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The Italy-based jewelry label Loha Vete, which was founded by Max Zubari in 2012, is inspired by crime, by taking this rather large associative concept and creating unique and beautifully crafted items in their italian atelier. We still particularly love their most recent, and possibly final, Autumn/Winter 2013 collection which includes a skeleton hand ashtray, a smashed glass bracelet and a bootlace knuckle duster. The equally striking lookbook depicts illustrated people wearing the jewelry, perfectly conveying an aesthetic connotated to crime, which was created by the Paris-based fashion designer and illustrator Evelina Romano. read more…

The beautiful work of Ayaka Ito – on Trendland.

Beautiful work: The made-up flags by Brazilian artist and illustrator Mariana Abasolo on It’s Nice That.

We love the work of Tanya Ling, now represented by Mini Title.

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We like everything the lovely Portuguese company Serrote produces, from their special notebooks to the crate with a selection of blue and white products they released last year, and with their latest addition to their catalogue they have created yet again another elegant and beautiful product which we love. Last month Nuno Neves and Susana Viela of Serrote presented the truly beautiful Sky Chart. It is an interpretive map of the night sky, where you can find the constellations and major stars visible from the Northern Hemisphere, throughout the year. The star Polaris, in the constellation Ursa Minor, is in the center of the chart. As this star is aligned with the axis of rotation of the earth passing through the poles, it remains motionless in the sky during the night, while the other stars appear to rotate around it. read more…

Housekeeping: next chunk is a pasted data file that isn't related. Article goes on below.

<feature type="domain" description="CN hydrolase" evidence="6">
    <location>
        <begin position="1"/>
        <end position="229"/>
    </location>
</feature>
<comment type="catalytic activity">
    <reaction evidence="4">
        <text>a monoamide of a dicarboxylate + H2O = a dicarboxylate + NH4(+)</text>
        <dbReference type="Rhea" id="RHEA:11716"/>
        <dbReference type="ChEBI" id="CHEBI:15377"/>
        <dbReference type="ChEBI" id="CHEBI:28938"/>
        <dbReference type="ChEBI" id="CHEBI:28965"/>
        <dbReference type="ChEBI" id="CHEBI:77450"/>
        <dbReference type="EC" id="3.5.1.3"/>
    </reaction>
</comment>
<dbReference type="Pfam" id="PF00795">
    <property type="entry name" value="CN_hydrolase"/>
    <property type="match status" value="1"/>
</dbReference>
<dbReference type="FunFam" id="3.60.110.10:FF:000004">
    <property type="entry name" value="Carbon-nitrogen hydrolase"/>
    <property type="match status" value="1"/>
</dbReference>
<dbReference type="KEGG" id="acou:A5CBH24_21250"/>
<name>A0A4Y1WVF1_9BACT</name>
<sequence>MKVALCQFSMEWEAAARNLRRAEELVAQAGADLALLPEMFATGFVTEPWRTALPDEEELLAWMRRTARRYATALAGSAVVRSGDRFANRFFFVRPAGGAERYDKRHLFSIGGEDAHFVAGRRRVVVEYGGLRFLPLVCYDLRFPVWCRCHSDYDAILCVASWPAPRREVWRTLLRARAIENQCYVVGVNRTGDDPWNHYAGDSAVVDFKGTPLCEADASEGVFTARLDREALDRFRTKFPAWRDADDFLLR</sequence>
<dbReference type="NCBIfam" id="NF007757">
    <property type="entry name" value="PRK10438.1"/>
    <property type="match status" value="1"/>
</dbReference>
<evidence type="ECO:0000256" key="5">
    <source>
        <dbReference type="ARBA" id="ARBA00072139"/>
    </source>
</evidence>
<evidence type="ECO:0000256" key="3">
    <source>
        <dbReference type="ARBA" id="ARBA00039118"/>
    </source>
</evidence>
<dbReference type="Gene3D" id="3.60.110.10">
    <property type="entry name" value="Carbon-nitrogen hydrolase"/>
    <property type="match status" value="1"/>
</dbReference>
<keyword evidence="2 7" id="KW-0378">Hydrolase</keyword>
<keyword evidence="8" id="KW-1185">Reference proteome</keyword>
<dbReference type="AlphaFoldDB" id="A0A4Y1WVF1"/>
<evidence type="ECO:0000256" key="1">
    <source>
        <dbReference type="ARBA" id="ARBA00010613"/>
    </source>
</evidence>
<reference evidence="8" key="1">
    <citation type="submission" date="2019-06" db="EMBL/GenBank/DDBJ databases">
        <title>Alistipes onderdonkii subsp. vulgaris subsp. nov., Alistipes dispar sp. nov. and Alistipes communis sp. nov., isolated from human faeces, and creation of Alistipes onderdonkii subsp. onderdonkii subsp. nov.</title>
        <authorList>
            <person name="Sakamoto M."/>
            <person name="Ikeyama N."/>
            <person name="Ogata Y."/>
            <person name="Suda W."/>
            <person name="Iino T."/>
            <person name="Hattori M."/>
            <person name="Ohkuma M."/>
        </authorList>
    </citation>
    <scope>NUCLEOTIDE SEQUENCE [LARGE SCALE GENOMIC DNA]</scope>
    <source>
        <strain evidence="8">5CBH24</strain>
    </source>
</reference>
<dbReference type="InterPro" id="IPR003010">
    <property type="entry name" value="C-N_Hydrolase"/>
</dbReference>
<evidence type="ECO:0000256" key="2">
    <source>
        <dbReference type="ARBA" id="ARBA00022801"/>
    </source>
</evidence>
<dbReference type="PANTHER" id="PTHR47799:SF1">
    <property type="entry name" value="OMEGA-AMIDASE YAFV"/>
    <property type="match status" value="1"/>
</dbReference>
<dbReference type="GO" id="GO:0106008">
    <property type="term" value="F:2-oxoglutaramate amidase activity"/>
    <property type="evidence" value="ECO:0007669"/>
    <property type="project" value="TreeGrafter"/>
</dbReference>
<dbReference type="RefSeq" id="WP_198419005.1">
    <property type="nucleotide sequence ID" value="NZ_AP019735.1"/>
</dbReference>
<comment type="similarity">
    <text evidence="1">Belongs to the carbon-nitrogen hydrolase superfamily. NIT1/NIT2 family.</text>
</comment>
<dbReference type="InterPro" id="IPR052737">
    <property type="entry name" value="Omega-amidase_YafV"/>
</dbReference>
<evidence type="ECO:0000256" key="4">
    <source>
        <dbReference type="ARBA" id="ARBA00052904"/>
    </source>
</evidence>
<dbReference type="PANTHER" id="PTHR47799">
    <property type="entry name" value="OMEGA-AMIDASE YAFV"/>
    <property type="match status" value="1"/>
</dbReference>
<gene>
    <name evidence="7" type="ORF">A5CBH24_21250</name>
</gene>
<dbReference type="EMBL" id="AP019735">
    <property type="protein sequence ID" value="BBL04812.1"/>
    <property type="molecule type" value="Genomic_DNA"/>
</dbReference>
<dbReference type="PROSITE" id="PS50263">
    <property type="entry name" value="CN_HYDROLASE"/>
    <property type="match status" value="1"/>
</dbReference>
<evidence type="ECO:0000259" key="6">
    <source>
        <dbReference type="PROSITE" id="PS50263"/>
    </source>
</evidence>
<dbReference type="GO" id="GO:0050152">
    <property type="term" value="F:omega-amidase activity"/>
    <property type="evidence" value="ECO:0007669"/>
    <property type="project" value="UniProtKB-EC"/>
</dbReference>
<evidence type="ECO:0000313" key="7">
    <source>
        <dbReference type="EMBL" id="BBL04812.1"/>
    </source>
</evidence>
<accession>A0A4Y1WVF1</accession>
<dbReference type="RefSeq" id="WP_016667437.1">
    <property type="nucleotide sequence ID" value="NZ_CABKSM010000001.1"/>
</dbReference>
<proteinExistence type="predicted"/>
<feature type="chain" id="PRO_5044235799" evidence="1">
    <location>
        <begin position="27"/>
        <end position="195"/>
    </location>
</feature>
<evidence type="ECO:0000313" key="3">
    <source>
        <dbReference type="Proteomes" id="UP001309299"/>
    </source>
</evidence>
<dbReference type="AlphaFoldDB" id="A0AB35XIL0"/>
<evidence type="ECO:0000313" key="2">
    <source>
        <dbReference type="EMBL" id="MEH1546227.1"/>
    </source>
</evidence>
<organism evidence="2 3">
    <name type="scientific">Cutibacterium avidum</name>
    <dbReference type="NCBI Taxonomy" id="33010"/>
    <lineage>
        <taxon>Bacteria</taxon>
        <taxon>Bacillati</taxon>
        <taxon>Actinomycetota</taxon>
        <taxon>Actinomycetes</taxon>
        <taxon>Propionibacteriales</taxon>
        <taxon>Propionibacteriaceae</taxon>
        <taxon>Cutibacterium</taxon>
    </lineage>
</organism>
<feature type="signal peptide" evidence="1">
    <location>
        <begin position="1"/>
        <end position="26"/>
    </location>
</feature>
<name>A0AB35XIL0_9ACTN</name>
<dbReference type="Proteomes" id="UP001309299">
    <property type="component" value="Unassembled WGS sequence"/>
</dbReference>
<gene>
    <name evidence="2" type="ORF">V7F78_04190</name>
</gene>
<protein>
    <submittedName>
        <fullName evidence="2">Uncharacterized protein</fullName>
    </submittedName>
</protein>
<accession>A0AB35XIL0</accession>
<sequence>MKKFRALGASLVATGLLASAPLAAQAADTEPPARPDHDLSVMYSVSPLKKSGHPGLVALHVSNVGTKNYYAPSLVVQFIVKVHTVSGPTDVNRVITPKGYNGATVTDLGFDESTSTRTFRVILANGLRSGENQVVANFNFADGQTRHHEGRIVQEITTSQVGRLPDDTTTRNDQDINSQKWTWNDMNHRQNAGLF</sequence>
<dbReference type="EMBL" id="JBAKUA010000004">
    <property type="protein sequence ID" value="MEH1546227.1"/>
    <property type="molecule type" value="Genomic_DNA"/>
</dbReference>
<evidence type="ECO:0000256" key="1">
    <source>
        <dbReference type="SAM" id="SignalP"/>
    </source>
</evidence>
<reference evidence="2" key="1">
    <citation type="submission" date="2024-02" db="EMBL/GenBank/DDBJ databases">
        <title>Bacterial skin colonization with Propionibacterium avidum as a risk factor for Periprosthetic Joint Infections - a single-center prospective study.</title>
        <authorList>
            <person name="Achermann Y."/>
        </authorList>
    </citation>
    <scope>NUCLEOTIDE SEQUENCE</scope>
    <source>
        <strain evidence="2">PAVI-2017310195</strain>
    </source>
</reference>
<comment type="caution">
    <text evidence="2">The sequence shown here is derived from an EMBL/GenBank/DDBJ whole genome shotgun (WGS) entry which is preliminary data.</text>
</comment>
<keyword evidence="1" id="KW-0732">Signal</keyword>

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On the 8th of May the Toronto-based gallery Narwhal opened an extensive solo exhition of The Godfather of Japanese Eroticism, Toshio Saeki. His beautiful but at the same time sometimes repulsive artwork draws from the basement of a collective subconscious, depicting universal taboos through surreal narratives and dark humor. Filtering imagery from his photographic memory and childhood experiences through imagination and dreams, Saeki splits open a universally erotic world where iconic characters subject themselves to grotesque behaviors staged within traditional Japanese environments. read more…